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27 September 2012

Since the beginning of this year machine operators and manufacturers have been required to comply with the new Machine Safety Directive. Paul Considine of Wieland Electric explains how to gain maximum benefits from it

While the new Machine Safety Directive has only recently come into full force there has been a transition period for some time that enabled people to choose between the old and new Directives. During this time a number of machine operators and manufacturers opted for compliance with the new Directive and their experience shows there are a number of benefits to be gained.


The primary benefit, of course, is improved safety. The reality is that the old EN 954-1 was too simple to handle the programmable electronics that are used in modern safety systems. In contrast the standards underlying the new Directive – EN ISO 13849-1 or EN (IEC) 62061 – were designed with modern technologies in mind.

In parallel, EN ISO 13849-1 also facilitates the wider use of programmable safety relays. This, in turn, enables greater modularity to exploit the functionality of these newer processing technologies. All of which results in reduced costs, not least because the price of programmable safety relays has fallen significantly in recent years.


For example, as a general rule of thumb, a system using 3 to 4 standalone safety relays can be replaced by a programmable system for about the same cost. With more extensive systems the savings will be even greater.

Plus, there are additional benefits to using programmable safety relays, such as the ability to use a flexible logic editor to test the safety relays in the software before any installation work begins. This makes it quick and simple to spot potential problems and eliminate them at the design stage. As a result, much less time is spent in onsite testing, reconfiguration and retesting, compared to dealing with standalone relays.


In our experience, when equipped with these tools, electrical engineers are more inclined to try out different solutions to arrive at the best solution, because they can save the original settings and quickly restore the system if something doesn’t work out. There are also potential savings in installation times because while standalone relays require feedback loops and interconnecting terminals, programmable safety relays are wired back to a central I/O point. There are also fewer sub-systems overall, keeping the whole system simpler and less prone to faults.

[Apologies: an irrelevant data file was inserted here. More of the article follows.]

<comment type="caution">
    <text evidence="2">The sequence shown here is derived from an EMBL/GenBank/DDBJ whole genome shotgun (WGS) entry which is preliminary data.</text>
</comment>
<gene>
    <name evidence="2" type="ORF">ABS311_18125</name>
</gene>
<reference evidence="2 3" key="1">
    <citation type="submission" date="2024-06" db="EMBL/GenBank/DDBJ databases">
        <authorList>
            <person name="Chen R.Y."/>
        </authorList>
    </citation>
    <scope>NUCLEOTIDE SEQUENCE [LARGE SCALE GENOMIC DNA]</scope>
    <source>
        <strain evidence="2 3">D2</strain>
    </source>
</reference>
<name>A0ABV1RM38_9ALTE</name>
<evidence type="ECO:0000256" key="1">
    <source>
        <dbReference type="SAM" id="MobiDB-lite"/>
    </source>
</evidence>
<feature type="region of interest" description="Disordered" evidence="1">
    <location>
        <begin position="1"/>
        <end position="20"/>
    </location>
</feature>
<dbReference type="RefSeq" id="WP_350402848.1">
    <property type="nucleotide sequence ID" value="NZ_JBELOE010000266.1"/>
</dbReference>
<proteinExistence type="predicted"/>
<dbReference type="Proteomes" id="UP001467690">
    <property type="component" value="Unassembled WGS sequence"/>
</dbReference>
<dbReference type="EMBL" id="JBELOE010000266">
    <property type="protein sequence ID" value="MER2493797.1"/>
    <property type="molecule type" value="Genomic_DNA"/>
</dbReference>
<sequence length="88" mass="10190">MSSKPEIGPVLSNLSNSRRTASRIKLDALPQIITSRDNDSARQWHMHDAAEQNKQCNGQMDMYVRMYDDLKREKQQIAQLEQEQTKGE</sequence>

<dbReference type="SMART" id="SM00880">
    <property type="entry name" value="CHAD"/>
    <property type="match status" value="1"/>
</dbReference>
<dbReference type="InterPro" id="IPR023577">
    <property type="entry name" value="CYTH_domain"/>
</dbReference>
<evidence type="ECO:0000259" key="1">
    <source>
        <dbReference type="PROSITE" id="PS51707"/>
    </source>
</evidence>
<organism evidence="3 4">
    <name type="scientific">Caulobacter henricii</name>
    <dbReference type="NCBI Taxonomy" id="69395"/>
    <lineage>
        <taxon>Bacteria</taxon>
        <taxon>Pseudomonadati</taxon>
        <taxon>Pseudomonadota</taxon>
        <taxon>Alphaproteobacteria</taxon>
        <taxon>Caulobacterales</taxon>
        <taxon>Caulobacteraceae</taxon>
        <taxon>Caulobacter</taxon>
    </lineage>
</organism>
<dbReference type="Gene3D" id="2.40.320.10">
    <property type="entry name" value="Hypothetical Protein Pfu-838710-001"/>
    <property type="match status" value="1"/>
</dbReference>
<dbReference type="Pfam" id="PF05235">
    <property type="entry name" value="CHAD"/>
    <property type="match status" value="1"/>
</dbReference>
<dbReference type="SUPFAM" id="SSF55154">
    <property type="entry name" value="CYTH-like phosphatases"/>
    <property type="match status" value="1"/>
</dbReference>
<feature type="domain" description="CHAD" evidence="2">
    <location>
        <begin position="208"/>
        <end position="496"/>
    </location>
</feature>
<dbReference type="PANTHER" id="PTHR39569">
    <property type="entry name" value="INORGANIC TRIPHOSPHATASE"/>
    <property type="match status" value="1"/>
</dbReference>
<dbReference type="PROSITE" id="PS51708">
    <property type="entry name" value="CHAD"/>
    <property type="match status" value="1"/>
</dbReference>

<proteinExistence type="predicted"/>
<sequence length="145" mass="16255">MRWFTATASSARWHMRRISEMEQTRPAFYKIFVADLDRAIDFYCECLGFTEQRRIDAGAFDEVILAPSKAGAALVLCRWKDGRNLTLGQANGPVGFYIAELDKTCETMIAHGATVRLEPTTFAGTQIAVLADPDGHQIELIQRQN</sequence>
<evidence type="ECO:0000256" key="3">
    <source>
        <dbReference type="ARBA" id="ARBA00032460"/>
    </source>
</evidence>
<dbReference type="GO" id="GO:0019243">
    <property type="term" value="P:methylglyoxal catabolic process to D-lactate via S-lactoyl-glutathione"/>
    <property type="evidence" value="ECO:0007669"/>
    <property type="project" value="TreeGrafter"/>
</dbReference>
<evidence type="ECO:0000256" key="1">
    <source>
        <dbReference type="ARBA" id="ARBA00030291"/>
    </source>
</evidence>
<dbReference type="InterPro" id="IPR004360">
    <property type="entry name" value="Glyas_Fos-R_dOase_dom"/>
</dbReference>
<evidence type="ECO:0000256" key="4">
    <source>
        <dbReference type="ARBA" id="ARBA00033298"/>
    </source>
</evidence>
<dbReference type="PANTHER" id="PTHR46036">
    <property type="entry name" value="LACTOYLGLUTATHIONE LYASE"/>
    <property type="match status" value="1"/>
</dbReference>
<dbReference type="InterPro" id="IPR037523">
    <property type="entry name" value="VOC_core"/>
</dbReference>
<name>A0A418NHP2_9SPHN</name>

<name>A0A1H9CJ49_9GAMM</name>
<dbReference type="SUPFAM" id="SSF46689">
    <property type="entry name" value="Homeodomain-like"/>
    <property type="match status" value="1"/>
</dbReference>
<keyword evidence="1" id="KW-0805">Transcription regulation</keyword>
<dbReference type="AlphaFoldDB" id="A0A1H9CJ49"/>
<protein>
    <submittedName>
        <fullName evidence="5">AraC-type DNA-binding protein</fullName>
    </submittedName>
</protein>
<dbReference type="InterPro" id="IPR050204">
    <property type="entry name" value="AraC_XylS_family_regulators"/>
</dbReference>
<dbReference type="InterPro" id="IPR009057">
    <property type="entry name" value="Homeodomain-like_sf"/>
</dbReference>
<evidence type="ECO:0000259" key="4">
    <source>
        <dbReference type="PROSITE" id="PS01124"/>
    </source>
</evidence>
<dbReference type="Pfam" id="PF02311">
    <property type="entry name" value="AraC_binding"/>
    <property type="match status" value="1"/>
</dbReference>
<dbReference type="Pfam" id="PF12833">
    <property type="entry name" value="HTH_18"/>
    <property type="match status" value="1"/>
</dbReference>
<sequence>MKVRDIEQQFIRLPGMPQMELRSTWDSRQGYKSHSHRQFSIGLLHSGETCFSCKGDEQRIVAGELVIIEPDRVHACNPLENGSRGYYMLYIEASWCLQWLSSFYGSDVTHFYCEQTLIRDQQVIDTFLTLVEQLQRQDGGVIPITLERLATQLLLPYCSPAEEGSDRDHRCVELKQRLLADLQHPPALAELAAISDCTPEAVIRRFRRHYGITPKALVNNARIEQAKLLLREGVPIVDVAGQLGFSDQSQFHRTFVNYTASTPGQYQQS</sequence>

Other time-savings result from faster commissioning, as the software highlights any errors and any adjustments that are made during commissioning can be reversed through the software if they don’t work.

The software also incorporates a full reporting structure linked to the technical file, so that all information is recorded without manual intervention and reports can be generated very quickly. Feedback from users indicates this ease of reporting has helped them to understand their maintenance patterns in greater depth and utilise their resources more effectively as a result. Beyond the design, installation and commissioning phases, there are ongoing benefits through the life of the machinery. These include easier and faster fault tracing and fixing, so that downtime is reduced and less money is spent on costly specialist engineers. In fact, very often, once the fault has been identified it can often be put right without any specialist input over and above that of inhouse engineers.


The result of all of these features is that machine owners and operators that take advantage of these new technologies can reduce their overheads and achieve a fast return on investment. So while new regulations can often seem like a nuisance, in this case at least the new Machine Safety Directive can be a positive boon when approached in the right way. And there is a lot of sense in teaming up with a company that has the knowledge to ensure you maximise those benefits.

Key Points

  • Opting for compliance with new Directives has a number of benefits
  • Programmable safety relays offer the ability to use a flexible logic editor to test the safety relays in the software before any installation work begins